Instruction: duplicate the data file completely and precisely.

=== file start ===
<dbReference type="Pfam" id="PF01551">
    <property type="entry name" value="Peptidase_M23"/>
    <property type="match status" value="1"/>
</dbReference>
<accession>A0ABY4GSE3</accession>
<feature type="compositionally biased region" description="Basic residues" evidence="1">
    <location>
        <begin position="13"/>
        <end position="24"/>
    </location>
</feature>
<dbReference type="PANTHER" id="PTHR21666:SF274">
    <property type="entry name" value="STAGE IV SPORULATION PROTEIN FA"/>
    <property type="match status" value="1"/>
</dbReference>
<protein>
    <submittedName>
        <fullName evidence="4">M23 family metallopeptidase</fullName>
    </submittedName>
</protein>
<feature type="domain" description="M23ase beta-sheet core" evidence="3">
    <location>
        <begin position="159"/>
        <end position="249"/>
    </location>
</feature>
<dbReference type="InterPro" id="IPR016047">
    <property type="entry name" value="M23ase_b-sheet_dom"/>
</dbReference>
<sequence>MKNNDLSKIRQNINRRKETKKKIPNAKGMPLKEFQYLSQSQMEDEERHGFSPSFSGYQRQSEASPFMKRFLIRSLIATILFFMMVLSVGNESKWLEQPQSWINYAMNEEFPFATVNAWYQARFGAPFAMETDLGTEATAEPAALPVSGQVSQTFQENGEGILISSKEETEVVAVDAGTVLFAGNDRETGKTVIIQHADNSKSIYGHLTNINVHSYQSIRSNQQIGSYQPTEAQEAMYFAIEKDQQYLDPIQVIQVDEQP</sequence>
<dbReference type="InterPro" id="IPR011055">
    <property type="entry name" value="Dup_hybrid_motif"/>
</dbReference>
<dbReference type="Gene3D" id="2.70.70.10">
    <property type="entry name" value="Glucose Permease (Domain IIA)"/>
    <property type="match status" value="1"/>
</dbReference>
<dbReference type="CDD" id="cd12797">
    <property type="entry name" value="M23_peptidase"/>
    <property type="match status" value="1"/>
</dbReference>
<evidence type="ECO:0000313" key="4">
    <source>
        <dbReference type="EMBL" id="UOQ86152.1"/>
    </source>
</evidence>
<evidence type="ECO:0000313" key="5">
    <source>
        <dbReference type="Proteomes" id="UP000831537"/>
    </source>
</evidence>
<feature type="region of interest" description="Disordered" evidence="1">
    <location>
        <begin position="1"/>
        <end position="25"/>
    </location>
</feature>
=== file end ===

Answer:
<dbReference type="Pfam" id="PF01551">
    <property type="entry name" value="Peptidase_M23"/>
    <property type="match status" value="1"/>
</dbReference>
<accession>A0ABY4GSE3</accession>
<feature type="compositionally biased region" description="Basic residues" evidence="1">
    <location>
        <begin position="13"/>
        <end position="24"/>
    </location>
</feature>
<dbReference type="PANTHER" id="PTHR21666:SF274">
    <property type="entry name" value="STAGE IV SPORULATION PROTEIN FA"/>
    <property type="match status" value="1"/>
</dbReference>
<protein>
    <submittedName>
        <fullName evidence="4">M23 family metallopeptidase</fullName>
    </submittedName>
</protein>
<feature type="domain" description="M23ase beta-sheet core" evidence="3">
    <location>
        <begin position="159"/>
        <end position="249"/>
    </location>
</feature>
<dbReference type="InterPro" id="IPR016047">
    <property type="entry name" value="M23ase_b-sheet_dom"/>
</dbReference>
<sequence>MKNNDLSKIRQNINRRKETKKKIPNAKGMPLKEFQYLSQSQMEDEERHGFSPSFSGYQRQSEASPFMKRFLIRSLIATILFFMMVLSVGNESKWLEQPQSWINYAMNEEFPFATVNAWYQARFGAPFAMETDLGTEATAEPAALPVSGQVSQTFQENGEGILISSKEETEVVAVDAGTVLFAGNDRETGKTVIIQHADNSKSIYGHLTNINVHSYQSIRSNQQIGSYQPTEAQEAMYFAIEKDQQYLDPIQVIQVDEQP</sequence>
<dbReference type="InterPro" id="IPR011055">
    <property type="entry name" value="Dup_hybrid_motif"/>
</dbReference>
<dbReference type="Gene3D" id="2.70.70.10">
    <property type="entry name" value="Glucose Permease (Domain IIA)"/>
    <property type="match status" value="1"/>
</dbReference>
<dbReference type="CDD" id="cd12797">
    <property type="entry name" value="M23_peptidase"/>
    <property type="match status" value="1"/>
</dbReference>
<evidence type="ECO:0000313" key="4">
    <source>
        <dbReference type="EMBL" id="UOQ86152.1"/>
    </source>
</evidence>
<evidence type="ECO:0000313" key="5">
    <source>
        <dbReference type="Proteomes" id="UP000831537"/>
    </source>
</evidence>
<feature type="region of interest" description="Disordered" evidence="1">
    <location>
        <begin position="1"/>
        <end position="25"/>
    </location>
</feature>